States’ losses related to the Covid-19 crisis could reach $500 billion, an analysis by a University of Pennsylvania professor has found. California, meanwhile, has gone from a big surplus to a big deficit in record time. Here’s the latest on shifting state tax guidelines, deadlines, and policy to deal with the coronavirus pandemic. For Wednesday’s coverage click here. Here’s a state-by-state roadmap.
Congressional leaders still haven’t come up with a strategy for reimbursing states for losses due to the Covid-19 pandemic, but a team from the University of Pennsylvania has toted up the bill, hoping to advance negotiations for federal support.
The price tag comes to at least $500 billion for state and local revenue losses, unemployment claims and spiking demand for health services through fiscal year 2021, said Robert P. Inman, a professor of finance and economics at the Penn’s Wharton School.
The calculations, Inman emphasized Thursday, are “targeted” at the specific Covid-19 losses that will be incurred by states and municipalities over the next 12 months. He noted Senate Majority Leader Mitch McConnell (R-KY) has said the federal government won’t bail out states for earlier patterns of fiscal mismanagement.
“It’s not money to do any darn thing you would like to do; it’s targeted money for the revenue losses, the unemployment increases and health care expenses,” Inman said during a webinar sponsored by the Volcker Alliance and the Penn Institute for Urban Research. “We’re hopeful it might be the basis for a serious conversation within Congress.”
Inman said his analysis assumes a 20% drop in state income tax and sales tax revenues for the coming year, robbing the states of $275 billion. He estimated additional losses of $95 billion for university tuition payments, fees and miscellaneous taxes flowing to the states and $130 billion for pandemic-related unemployment benefits.
The price tag could go higher when health care costs are considered. Inman said Congress has already appropriated $65 billion to the states and a like amount might be necessary to cover the cost of spiking Medicaid expenditures.
Joe Torsella, Treasurer of the Commonwealth of Pennsylvania, said Congress must insure the states for their revenue losses because the emerging fiscal crisis is beyond any state’s capacity to manage without flexible support from the federal government.
“You can’t cut your way back to solvency,” Torsella said during the Volcker Alliance discussion.
Former Tennessee Gov. Bill Haslam (R) cautioned that any federal support for the states should be viewed as a short-term fix. He advised states to structure their 2021 budgets with an eye toward downstream revenue losses in 2022.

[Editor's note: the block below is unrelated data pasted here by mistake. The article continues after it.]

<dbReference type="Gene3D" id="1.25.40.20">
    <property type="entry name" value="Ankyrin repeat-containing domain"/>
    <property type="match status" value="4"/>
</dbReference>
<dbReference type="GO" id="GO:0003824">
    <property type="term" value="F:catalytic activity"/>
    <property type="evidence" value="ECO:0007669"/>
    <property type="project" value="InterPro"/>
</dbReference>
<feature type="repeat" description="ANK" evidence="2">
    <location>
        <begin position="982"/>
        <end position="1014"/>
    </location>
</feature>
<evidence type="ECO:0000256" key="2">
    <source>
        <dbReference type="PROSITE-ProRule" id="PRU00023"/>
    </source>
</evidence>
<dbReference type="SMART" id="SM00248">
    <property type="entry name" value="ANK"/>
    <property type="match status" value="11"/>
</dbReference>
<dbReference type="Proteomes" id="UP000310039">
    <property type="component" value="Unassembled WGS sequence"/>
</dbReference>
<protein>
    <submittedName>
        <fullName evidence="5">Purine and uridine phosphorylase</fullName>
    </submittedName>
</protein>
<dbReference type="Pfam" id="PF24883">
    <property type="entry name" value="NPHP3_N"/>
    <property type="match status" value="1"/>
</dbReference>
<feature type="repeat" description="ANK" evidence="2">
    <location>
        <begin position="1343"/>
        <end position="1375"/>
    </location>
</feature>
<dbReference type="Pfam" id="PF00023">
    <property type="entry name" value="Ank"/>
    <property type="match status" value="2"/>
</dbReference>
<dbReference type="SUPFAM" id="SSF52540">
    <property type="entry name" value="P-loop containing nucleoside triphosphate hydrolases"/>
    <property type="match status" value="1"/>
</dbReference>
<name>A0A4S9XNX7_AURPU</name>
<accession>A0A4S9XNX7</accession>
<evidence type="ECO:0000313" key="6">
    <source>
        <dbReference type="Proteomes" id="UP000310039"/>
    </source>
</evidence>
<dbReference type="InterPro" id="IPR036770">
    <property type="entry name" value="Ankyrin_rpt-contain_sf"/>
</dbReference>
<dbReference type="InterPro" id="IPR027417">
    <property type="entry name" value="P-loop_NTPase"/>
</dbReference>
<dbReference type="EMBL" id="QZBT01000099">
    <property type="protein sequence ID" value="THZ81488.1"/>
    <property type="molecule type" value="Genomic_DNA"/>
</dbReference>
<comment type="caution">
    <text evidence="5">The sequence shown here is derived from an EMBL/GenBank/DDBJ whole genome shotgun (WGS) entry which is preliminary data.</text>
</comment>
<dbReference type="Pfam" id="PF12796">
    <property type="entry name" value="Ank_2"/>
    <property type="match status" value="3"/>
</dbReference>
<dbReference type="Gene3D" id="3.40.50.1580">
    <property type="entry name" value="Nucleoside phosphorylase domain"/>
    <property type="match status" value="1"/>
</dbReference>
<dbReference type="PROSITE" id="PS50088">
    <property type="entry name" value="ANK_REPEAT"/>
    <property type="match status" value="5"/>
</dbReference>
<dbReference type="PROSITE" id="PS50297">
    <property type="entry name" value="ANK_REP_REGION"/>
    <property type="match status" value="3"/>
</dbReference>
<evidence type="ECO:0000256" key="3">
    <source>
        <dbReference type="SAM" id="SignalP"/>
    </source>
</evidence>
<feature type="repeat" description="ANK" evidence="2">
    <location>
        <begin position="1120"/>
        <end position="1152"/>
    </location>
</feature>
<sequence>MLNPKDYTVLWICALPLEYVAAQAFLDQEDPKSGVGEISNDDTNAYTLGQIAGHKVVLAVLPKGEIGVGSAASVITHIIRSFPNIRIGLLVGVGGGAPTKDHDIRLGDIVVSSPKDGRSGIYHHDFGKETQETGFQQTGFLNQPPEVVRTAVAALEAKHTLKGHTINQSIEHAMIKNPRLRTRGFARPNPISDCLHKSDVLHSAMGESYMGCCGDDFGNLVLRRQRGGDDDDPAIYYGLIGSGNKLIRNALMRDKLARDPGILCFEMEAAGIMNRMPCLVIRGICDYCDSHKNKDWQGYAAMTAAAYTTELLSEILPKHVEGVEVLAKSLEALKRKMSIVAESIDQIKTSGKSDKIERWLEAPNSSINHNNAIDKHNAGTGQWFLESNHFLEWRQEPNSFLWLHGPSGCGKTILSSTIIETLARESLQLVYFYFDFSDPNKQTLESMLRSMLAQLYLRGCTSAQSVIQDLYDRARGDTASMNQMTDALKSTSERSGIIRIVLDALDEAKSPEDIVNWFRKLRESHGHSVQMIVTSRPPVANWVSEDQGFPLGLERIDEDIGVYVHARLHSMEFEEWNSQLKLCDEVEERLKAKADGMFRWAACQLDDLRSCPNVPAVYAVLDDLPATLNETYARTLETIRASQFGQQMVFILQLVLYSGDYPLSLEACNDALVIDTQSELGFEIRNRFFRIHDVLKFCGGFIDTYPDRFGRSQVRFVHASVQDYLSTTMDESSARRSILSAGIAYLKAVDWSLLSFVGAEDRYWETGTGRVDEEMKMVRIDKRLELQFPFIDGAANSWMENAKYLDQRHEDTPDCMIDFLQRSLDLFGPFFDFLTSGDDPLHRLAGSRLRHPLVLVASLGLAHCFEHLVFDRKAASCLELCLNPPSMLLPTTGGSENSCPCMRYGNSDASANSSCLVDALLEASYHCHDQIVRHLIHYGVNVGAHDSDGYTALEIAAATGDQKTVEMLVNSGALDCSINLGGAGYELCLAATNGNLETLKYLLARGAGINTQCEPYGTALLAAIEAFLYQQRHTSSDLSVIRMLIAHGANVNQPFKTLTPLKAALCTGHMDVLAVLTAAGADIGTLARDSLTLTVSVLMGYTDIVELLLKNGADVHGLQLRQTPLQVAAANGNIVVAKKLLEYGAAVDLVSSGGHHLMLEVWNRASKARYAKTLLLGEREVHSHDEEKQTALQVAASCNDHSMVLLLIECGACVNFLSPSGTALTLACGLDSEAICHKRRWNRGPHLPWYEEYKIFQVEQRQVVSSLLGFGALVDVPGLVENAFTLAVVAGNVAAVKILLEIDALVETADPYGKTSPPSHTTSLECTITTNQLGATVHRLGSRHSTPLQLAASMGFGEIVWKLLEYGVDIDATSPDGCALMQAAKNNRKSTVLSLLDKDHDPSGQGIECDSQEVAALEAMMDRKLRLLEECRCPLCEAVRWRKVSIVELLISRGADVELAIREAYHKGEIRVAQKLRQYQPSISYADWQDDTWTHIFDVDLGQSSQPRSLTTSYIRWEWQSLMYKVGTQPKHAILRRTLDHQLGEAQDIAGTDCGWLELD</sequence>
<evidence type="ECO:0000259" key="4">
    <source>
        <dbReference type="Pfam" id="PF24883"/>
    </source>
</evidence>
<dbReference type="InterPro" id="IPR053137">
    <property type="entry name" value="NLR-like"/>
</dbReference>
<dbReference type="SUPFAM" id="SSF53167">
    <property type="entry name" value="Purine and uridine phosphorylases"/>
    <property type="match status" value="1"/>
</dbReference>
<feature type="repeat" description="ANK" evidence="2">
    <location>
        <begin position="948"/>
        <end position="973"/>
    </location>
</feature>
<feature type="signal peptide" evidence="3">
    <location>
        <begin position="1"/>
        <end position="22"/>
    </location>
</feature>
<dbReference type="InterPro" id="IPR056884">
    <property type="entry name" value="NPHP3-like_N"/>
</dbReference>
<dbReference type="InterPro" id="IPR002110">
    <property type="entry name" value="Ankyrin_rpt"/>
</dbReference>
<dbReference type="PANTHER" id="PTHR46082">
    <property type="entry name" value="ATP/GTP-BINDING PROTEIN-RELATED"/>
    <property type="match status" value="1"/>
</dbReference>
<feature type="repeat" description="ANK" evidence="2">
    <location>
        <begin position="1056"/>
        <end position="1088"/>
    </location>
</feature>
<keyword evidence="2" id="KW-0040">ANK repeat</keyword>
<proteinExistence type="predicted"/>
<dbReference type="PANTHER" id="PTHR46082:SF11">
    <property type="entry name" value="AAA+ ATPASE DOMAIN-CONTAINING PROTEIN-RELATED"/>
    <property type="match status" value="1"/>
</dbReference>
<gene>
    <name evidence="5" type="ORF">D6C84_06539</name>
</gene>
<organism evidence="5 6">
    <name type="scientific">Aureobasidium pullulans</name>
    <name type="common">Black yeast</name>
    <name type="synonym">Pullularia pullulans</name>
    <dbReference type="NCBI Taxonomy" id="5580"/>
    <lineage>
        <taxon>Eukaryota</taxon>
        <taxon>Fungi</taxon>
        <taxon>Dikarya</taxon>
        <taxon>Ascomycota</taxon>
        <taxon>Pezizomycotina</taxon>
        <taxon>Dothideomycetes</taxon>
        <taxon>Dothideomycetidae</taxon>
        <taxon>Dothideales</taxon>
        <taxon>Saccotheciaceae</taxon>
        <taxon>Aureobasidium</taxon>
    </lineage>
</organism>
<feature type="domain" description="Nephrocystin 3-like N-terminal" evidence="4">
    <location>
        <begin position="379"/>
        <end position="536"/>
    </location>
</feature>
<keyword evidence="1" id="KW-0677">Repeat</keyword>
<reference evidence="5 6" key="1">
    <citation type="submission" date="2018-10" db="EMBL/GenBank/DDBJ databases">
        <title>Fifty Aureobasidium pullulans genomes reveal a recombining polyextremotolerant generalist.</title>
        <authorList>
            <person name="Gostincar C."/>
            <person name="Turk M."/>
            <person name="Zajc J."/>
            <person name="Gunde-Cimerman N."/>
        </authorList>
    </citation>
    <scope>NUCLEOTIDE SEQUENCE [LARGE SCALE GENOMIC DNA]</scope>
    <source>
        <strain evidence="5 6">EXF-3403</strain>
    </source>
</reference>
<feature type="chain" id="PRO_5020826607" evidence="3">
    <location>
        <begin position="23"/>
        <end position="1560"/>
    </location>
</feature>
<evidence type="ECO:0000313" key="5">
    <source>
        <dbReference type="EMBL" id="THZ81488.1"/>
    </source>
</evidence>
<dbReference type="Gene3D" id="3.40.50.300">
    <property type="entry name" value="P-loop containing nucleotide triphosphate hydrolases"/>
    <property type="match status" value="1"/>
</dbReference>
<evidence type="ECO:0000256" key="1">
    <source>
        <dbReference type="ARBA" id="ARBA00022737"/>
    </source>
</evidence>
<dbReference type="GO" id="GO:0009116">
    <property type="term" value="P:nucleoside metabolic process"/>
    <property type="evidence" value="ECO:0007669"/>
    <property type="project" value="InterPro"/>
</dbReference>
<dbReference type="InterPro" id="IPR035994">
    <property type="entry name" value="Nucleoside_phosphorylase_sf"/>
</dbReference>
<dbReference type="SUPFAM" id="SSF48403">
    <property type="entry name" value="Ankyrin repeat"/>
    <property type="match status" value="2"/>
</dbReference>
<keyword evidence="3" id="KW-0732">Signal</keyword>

“My strong assumption is that next year’s budget will be difficult as well,” Haslam said.
Oklahoma Tax Receipts Plunge $500 Million
Oklahoma’s top finance official said Thursday that April’s gross tax receipts had fallen by more than half a billion dollars in a sign of the pandemic’s major impact on revenue.
“The state economy is clearly showing the repercussions of the novel coronavirus,” State Treasurer Randy McDaniel said in a release announcing April gross receipts totaling $1.08 billion, marking a drop of $502 million, or 32%, compared to a year ago.
Warning that historically low oil prices had yet to be factored into the revenue collection picture, the state treasurer said the pandemic’s impact was most evident in a 50% dip in gross income tax receipts owing to the postponed April 15 income tax filing deadline to July 15.
Combined sales and use tax collections also fell by nearly $45 million, or more than 9%, “indicating a pullback in consumption during April likely due to shelter-in-place policies,” McDaniel said.
California Budget Surplus Now a Memory
California is projecting a $54 billion budget deficit through June 2021 and said the unemployment rate will reach 18% this year as the pandemic and related shutdowns slam the economy of the most populous U.S. state.
The size of the shortfall, equivalent to roughly one third of the state’s annual spending, marks a rapid reversal. California in January was expecting to build up its rainy day fund to more than $18 billion and was considering new services, such as for children’s education and the homeless. Romy Varghese has the story.